The animals were taken on board two by two. Sound familiar?
This is not only a story of what happened on Noah’s Ark, this is what happened as Captain Arthur Phillip prepared to bring the First Fleet to Australia.
Each of the eleven vessels was like a mini-Noah’s Ark. In this and many other ways, Phillip and his associates were preparing for a trip that would take over 1000 passengers on a 252-day voyage, travelling 25,750 kilometres, to create the first British settlement in Australia. The voyage was one of the most successful in modern maritime history.
Charles Middleton, under the instructions of the English Prime Minister, William Pitt, was tasked with finding eleven suitable ships and equipping them for the long voyage. Pitt considered Middleton the ‘best man for the job’. He was a trusted professional within the Public Service and was known to be honest, ethical, and strongly opposed to all forms of corruption. A strong Christian faith underpinned Middleton’s good character. His motto was ‘Without religion there can be no public principle’.
Middleton chose Captain Arthur Phillip to lead this new enterprise very carefully. Phillip laid a fair and humane foundation for the colony at a time when many nations – including his own country – were still actively engaged in the slave trade. Phillip declared: ‘There can be no slavery in a free land, and consequently no slaves.’ His anti-slavery principles really were uncommon at the time. The Abolition of the Slave Trade Act would not be signed for another nineteen years.
Contractor, William Richards Junior was one of the main people responsible for organising the transport of convicts on the First Fleet. He, too, was a Christian and had a reputation for being honourable in business. The success of the voyage itself was remarkable. During the journey, only 48 lives were lost. Incredibly, all the ships arrived safely within two days of each other.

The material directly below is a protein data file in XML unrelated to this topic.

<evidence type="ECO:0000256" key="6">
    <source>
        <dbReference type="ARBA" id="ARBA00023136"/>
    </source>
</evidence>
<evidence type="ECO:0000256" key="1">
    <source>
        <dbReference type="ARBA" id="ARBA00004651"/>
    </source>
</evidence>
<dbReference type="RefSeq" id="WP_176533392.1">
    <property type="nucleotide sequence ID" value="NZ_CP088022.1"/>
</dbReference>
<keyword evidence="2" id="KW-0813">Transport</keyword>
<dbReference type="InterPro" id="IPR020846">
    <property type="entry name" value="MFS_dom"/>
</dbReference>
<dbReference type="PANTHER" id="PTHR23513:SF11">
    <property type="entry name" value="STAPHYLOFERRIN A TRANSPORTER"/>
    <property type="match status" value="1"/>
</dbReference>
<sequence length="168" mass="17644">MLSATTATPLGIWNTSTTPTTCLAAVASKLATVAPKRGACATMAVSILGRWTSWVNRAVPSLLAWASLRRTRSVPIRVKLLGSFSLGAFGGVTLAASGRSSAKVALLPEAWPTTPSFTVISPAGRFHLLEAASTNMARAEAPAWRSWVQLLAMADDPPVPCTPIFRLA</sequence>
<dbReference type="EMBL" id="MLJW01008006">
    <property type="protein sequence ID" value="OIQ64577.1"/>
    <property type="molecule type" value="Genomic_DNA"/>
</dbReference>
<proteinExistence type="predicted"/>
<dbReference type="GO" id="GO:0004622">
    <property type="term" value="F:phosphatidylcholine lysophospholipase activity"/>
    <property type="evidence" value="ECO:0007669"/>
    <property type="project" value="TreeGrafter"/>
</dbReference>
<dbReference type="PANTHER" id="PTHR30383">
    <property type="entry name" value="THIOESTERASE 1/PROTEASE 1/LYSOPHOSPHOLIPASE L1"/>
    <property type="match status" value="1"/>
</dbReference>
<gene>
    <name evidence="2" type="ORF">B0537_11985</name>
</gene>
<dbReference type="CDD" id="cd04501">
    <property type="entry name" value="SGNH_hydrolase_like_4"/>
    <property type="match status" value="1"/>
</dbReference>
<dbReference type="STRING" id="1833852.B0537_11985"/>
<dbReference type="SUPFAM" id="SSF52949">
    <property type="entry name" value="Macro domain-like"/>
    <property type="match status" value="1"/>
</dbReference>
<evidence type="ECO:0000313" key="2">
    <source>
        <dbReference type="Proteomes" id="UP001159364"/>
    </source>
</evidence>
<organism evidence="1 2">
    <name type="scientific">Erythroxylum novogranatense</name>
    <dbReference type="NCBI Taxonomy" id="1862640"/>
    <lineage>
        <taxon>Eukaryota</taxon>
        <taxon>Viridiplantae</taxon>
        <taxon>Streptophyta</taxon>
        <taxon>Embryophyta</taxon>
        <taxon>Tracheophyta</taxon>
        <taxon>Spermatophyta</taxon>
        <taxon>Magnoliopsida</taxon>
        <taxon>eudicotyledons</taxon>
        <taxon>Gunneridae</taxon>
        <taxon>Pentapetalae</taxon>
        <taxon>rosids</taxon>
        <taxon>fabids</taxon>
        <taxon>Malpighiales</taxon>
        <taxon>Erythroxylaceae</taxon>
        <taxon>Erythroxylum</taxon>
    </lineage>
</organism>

By contrast, the Second and Third Fleets that later came to Australia were contracted to a company which was engaged in the slave trade. This greatly affected their care for the human lives on board. Five times more deaths occurred (267 of the 1006 convicts) on the Second Fleet, and the death rate on the Third Fleet was twice that of the First Fleet.
Once he’d arrived in the New South Wales colony, Arthur Phillip also showed humanity towards Indigenous people and concern for good relations with them. Phillip’s response to one difficult and violent incident demonstrates his general care for the Indigenous people he encountered. During a visit to Manly, an Indigenous warrior speared him in the leg. Instead of reacting in violence or revenge, Phillip commanded his men that there was to be no pay-back.
The Christian faith had significant influence for the early colony in many ways. The Reverend Richard Johnson was appointed Chaplain to convicts going to Botany Bay. Before leaving Britain to begin the journey to Australia, Johnson was introduced to the Board of the Society for Promoting Christian Knowledge, who gave a important gift to the colony: a collection of books. This first library of the new colony was transported on the HMS Sirius, the flagship of the First Fleet, and the people who gave this gift prayed that God would bless Johnson in his work. They asked him to write to them and let them know how things were going. (This organisation is still operating in Australia and around the world today.)
The library consisted of 500 Bibles, 100 Common Prayer Books, 400 Testaments and over 3,600 additional pieces of Christian literature. The Society supported Richard Johnson’s vision of establishing a strong Christian influence in the early settlement of this new colony.
Arthur Phillip and the other leaders associated with the foundation of the new colony of New South Wales had an important quality in common: their desire to serve God and their fellow humans honourably and their trust in God to help them with the enormous responsibilities they undertook.
Written by Graham McDonald (adapted from an article by Stuart Piggin, used by permission).
Dr Stuart Piggin, ‘The First Fleet: Maritime Triumph and a Triumph of Humanity’ (Dr Piggin is Associate Professor and Director, Centre for the History of Christian Thought and Experience, Macquarie University, NSW, Australia).